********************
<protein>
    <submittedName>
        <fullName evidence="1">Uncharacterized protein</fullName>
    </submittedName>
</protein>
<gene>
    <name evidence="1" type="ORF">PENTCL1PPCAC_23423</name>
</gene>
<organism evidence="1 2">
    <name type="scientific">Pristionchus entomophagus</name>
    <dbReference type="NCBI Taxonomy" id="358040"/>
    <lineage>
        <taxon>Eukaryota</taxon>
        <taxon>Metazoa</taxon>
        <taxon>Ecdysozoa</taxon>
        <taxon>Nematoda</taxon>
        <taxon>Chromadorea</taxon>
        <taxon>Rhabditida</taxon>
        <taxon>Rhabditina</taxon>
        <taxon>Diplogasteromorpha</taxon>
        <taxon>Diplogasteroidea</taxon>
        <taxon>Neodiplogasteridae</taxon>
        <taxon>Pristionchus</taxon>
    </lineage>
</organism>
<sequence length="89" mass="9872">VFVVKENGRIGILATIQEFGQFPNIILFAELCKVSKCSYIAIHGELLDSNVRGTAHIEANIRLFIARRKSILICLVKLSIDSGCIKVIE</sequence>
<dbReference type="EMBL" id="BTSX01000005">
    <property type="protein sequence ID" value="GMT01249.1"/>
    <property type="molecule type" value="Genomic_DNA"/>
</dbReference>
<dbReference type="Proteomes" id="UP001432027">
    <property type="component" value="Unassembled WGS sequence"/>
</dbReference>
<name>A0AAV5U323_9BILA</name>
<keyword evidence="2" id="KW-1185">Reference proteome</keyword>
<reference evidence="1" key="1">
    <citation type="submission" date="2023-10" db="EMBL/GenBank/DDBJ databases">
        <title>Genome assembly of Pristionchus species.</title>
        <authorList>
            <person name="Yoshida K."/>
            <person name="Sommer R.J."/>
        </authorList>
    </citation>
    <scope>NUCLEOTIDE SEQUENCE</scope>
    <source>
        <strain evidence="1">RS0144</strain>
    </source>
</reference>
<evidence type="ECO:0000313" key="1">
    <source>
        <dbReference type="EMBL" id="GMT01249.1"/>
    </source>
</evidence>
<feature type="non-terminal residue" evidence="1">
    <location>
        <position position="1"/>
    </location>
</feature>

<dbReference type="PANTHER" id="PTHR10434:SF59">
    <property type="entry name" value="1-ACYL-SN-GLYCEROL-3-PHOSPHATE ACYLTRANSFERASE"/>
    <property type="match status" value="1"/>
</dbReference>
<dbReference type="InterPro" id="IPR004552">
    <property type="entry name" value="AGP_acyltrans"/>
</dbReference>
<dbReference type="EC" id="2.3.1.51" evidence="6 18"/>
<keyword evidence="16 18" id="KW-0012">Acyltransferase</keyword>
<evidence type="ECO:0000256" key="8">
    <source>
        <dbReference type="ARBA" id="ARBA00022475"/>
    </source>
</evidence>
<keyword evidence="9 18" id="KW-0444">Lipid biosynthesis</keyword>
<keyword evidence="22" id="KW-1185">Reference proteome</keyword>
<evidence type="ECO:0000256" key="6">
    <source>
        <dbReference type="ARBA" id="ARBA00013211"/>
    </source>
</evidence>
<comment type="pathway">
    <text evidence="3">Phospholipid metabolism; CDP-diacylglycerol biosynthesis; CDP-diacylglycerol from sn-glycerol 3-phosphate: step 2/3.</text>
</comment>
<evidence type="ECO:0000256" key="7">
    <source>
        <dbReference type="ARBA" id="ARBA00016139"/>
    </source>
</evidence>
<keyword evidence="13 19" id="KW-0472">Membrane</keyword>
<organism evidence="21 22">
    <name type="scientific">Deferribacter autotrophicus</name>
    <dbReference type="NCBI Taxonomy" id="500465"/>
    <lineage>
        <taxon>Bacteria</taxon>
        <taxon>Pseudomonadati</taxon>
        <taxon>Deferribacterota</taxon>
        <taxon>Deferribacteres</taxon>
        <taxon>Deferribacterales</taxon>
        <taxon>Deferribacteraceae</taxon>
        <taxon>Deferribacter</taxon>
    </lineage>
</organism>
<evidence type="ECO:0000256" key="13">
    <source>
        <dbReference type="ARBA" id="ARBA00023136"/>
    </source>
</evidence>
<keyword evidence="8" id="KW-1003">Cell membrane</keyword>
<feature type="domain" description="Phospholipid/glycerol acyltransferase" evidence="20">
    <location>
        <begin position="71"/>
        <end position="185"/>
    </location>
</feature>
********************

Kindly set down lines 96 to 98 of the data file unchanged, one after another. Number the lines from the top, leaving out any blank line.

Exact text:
        <taxon>Deferribacteres</taxon>
        <taxon>Deferribacterales</taxon>
        <taxon>Deferribacteraceae</taxon>